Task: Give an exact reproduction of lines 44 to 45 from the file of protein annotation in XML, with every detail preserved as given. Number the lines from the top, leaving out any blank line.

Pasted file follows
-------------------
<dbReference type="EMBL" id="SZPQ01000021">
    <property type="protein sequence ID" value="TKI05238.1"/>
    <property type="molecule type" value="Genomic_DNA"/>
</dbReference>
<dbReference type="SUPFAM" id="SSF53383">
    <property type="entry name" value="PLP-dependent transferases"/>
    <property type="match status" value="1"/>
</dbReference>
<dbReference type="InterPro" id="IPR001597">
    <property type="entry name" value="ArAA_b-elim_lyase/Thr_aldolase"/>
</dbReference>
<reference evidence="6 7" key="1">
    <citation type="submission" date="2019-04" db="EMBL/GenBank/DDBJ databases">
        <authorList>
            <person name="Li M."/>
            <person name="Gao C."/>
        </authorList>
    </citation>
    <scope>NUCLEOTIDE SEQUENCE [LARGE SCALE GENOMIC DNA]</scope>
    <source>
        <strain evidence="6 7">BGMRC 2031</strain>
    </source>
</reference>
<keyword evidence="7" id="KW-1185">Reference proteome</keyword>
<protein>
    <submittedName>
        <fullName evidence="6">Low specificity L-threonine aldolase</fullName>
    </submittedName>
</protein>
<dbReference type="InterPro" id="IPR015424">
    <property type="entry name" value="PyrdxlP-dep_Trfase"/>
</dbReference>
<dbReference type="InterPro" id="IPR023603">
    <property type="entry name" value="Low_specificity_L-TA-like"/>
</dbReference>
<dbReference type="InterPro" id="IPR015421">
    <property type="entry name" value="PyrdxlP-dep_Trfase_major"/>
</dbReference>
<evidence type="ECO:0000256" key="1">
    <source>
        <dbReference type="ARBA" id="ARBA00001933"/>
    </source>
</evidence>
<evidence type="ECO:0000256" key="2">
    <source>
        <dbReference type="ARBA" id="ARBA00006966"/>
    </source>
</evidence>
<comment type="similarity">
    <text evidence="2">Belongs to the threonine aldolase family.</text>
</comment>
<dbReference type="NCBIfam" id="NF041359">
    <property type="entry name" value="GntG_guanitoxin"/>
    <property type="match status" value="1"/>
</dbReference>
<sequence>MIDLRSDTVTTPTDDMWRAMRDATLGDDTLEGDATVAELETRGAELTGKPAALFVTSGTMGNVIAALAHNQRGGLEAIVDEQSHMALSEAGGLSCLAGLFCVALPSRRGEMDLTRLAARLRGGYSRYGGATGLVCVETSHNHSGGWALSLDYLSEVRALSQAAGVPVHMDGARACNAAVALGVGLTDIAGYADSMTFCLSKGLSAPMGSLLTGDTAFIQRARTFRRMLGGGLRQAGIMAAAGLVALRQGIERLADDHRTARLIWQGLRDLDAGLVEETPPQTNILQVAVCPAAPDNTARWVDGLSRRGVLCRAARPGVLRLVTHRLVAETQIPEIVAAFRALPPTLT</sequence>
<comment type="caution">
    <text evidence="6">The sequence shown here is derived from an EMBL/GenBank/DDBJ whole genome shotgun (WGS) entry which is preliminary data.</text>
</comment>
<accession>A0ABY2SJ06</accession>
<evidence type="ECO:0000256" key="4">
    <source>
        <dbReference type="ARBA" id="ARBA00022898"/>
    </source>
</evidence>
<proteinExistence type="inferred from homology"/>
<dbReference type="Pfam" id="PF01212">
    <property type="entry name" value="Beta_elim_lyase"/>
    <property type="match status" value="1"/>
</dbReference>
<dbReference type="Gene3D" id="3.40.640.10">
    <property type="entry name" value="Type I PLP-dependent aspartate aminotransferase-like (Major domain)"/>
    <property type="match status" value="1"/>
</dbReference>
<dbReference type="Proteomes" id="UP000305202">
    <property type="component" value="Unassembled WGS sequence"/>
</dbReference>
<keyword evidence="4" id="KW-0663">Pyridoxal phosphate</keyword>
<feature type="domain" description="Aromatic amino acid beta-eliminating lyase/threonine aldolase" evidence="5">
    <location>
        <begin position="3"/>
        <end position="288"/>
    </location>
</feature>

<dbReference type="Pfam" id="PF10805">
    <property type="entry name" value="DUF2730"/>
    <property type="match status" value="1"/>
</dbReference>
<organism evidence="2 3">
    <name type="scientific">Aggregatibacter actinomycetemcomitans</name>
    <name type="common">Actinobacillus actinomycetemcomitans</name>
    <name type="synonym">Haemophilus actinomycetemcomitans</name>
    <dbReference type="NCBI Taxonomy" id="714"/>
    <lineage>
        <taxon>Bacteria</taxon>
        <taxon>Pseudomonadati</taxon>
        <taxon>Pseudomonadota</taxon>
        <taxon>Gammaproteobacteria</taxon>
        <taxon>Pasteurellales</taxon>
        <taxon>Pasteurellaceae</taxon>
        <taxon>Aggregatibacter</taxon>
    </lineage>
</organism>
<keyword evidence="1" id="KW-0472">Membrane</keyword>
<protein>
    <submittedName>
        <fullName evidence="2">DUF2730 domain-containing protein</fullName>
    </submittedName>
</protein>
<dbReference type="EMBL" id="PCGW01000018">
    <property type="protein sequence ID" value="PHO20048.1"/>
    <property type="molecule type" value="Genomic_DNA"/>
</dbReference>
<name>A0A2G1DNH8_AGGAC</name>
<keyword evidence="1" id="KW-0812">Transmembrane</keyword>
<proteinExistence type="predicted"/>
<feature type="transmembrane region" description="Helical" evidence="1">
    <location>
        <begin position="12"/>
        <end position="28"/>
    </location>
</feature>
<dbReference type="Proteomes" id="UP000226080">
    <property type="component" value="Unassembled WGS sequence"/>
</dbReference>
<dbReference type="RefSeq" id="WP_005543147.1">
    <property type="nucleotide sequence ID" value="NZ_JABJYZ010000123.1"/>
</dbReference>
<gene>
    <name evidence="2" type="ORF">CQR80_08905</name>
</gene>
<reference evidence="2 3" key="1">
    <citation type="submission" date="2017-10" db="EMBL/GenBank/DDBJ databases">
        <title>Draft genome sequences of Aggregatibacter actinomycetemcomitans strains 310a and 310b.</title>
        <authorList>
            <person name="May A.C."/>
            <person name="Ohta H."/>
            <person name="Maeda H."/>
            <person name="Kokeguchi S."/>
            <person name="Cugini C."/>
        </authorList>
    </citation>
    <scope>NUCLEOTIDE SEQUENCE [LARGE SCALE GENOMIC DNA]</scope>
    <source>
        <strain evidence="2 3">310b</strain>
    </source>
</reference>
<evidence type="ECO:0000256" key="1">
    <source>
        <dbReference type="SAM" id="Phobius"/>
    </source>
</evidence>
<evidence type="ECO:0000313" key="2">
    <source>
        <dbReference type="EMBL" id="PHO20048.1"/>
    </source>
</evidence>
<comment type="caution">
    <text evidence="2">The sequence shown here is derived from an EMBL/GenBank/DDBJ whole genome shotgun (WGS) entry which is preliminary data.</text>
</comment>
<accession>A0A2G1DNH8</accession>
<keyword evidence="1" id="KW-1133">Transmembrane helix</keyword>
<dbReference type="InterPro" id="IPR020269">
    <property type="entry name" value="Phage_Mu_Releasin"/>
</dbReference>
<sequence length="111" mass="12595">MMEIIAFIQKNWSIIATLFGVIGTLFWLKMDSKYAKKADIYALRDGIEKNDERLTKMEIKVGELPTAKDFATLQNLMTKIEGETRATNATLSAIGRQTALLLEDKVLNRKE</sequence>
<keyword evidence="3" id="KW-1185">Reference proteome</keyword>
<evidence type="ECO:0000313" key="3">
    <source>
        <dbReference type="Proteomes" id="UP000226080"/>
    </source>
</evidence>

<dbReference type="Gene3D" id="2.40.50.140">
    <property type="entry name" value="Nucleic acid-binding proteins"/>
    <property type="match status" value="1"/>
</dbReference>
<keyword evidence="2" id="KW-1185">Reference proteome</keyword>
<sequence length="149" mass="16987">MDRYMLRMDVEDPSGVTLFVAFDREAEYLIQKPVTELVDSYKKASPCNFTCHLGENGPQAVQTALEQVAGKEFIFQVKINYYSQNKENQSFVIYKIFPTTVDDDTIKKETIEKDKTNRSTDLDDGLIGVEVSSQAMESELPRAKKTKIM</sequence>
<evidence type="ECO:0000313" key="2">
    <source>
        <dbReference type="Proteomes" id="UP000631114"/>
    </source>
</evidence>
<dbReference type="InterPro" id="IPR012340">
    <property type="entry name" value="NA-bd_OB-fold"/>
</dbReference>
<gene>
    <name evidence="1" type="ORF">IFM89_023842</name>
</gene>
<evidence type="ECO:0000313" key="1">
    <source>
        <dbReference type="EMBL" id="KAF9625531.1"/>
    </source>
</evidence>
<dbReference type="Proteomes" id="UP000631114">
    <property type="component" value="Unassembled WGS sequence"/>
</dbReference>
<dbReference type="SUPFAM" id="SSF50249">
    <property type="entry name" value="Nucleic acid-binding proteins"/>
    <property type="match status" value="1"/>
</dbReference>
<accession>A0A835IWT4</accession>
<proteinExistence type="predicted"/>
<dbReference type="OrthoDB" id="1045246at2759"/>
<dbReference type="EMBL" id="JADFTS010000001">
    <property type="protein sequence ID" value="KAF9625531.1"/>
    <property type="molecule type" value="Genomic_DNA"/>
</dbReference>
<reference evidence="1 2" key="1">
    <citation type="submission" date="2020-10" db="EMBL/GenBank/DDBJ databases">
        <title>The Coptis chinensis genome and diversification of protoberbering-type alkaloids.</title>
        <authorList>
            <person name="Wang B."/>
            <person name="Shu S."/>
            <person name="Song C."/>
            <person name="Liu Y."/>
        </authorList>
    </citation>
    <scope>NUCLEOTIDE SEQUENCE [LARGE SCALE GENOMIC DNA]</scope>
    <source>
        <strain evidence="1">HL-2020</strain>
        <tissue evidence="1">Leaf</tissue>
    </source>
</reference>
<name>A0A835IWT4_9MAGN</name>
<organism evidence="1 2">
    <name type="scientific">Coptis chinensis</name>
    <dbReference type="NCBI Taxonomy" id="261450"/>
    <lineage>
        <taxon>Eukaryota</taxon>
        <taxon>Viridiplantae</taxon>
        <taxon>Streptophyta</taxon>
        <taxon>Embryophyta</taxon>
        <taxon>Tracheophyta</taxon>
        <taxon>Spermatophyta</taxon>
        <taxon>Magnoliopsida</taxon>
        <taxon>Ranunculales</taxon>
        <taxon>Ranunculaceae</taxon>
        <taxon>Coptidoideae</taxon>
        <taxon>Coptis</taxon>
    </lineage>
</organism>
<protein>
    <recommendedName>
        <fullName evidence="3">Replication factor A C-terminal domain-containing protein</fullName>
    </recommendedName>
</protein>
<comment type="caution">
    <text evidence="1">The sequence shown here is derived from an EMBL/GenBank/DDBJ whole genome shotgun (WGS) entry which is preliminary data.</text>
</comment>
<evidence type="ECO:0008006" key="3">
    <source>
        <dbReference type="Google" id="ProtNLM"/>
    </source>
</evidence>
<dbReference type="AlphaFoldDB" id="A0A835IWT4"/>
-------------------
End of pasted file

<evidence type="ECO:0000256" key="2">
    <source>